Case Study Modeling

Author: Aaron Johnson, Ph.D., CFA

Position: Graduate Business Programs Manager

As I write this, I am miles above the earth, being hurled swiftly through the air in a relatively small metal tube, making my way from Oslo to Vienna.  I have been the beneficiary of one of the professional development opportunities offered to UNYP faculty.  The event was a case study teaching seminar provided by representatives of Harvard Business Publishing.

The two days went by very quickly.  We explored the potential merits and drawbacks of case study use in the classroom, and one of the presenters was even bold enough to suggest that case studies should be 100% of classroom instruction.  To be sure, we were able to work on a number of scenarios in which case studies could enhance education, and for many, the sale was made.

But there was an economist in the room.

In fact, there were a few, but I didn't have a chance to discuss many of my concerns with the others, and I'm unaware as to whether others in the field had the same questions that I did.  Most issues involved the most practical pieces of the puzzle in case study teaching.  Or to look at it from a modeling perspective, there was a model being implicitly used; in fact, relied upon, with seemingly little attention paid to the underlying assumptions. 

I'm sure this is a little humorous at this point.  An economist questioning assumptions?  Our dismal science is indeed home to some of the greatest violators.  Two economists stranded on a desert island can easily model their way to safety, when one turns to the other and says "Let's assume a boat."  Joking aside, we have the lingering Allais paradox in behavioral economics literature simply because economists in that field choose to maintain an iron grip on something called the "independence axiom," even though it simply doesn't hold.  There's no real paradoxical behavior, just a bad assumption.  In financial literature, I very simply explained the Equity Premium Puzzle in recent years by pointing to the assumption of an equity proxy that doesn't (at least didn't) exist for the investors being studied.  Paradox solved.  Peers refused to publish it, and I don't blame them; I would ruin their fun of continuing to bang their heads against walls.  Continue on, brethren.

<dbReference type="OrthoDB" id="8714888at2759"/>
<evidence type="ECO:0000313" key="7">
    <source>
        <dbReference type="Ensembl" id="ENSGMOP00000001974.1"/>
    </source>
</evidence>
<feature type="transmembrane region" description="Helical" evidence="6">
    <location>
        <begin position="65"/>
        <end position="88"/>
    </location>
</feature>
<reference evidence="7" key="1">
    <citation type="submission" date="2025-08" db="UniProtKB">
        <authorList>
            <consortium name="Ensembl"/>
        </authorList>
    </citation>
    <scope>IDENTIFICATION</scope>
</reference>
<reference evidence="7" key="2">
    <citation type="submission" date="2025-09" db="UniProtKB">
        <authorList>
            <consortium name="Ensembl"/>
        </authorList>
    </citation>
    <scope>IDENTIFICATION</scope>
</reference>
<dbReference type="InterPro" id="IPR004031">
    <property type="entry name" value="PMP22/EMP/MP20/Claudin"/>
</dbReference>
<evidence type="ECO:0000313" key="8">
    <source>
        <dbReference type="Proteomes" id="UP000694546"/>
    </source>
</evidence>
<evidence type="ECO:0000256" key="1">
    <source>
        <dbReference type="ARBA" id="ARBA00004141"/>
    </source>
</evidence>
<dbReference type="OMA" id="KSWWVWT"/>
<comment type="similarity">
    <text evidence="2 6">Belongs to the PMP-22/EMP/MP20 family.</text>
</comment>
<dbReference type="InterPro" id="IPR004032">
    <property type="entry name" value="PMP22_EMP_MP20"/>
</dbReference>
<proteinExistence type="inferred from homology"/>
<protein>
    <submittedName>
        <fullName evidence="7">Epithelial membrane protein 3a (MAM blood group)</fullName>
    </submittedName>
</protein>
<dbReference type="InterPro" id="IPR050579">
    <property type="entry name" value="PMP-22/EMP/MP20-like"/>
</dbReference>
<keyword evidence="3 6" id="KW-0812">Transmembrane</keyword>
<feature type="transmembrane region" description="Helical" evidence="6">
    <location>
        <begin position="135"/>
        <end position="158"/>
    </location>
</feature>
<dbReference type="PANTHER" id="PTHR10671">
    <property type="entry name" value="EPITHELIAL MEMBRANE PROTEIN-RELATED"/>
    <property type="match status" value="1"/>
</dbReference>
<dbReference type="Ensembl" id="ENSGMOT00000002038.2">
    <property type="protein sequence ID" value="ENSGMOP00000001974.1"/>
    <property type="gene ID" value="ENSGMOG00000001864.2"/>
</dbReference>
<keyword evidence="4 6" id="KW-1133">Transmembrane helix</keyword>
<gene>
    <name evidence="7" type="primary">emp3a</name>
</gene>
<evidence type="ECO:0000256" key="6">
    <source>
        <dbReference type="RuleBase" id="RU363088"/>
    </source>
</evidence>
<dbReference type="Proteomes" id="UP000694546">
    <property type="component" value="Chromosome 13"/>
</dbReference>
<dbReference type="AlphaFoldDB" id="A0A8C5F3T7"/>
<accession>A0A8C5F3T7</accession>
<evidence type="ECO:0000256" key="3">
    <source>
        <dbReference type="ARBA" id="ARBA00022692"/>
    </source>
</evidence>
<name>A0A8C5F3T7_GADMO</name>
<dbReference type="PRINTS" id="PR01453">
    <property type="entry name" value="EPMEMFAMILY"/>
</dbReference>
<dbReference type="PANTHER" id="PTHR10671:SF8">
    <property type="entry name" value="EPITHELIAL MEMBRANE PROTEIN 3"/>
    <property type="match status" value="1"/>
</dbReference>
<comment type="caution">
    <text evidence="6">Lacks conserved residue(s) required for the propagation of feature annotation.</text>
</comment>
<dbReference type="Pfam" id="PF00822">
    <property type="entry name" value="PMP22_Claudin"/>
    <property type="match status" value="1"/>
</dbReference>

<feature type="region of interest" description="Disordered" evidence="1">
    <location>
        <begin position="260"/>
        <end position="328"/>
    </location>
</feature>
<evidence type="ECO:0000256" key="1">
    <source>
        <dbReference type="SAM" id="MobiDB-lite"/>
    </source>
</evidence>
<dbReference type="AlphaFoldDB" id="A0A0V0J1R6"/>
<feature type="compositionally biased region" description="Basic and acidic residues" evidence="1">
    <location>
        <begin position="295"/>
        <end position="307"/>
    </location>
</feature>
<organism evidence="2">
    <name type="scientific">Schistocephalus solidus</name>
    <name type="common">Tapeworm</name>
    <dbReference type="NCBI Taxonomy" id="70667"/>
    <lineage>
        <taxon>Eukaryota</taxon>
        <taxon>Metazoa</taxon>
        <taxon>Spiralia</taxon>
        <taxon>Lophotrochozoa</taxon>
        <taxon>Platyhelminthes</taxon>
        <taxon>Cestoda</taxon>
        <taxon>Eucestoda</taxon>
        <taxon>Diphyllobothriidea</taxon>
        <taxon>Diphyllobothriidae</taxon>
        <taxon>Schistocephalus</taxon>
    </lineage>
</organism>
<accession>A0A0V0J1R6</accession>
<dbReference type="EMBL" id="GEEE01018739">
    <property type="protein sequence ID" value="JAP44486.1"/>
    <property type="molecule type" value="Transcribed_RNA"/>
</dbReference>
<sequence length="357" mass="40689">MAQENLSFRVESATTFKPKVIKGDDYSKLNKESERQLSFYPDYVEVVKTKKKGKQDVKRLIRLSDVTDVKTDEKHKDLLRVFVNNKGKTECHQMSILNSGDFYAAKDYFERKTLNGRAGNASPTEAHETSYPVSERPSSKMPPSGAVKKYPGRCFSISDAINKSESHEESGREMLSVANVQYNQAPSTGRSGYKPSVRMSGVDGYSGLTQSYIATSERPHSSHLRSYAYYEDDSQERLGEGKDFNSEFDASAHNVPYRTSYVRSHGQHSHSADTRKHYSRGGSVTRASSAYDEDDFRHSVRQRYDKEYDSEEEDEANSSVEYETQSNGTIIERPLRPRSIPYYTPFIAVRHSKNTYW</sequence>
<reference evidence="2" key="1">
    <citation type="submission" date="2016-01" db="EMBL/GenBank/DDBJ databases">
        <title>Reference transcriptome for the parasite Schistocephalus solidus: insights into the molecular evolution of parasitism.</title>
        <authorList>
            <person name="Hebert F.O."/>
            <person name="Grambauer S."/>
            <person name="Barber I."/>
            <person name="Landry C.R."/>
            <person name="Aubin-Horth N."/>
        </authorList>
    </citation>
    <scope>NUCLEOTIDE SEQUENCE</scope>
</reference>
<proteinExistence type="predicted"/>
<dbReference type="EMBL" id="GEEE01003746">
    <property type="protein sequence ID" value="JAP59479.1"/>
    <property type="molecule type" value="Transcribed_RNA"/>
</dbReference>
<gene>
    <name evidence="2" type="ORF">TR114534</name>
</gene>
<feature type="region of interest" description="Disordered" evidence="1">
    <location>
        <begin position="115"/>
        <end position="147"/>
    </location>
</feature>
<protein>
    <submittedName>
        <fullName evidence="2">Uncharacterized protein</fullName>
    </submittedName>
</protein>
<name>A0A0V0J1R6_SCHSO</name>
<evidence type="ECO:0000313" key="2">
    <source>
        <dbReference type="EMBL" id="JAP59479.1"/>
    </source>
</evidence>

So back to Olso.  There I sat, as very accomplished and experienced professors of varied disciplines discussed the process of case study teaching from the selection to preparation to the opening question strategy to the modular discussions and to grading.  The process was elegant, and the arguments were compelling.  It resembled loosely the "flipped classroom" structure which is gaining traction and popularity.  And while I am excited about some of the new ideas, and while I am typically one of the most optimistic people in any discussion, I have worked with (or around) too many groups of students to know that the pre-reading is likely the biggest challenge in this idea.  As in everything, incentives are key.  I silently evaluated the incentive structure in each panel, and not so silently questioned the incentive structure when appropriate.  I was consistently scheming... thinking of the best game plan for the unmotivated student wanting to just get by.  How easy within the structure presented to slip in and gain the visage of preparedness by using thoughtful looks and polite pauses as classmates summarized the story for me.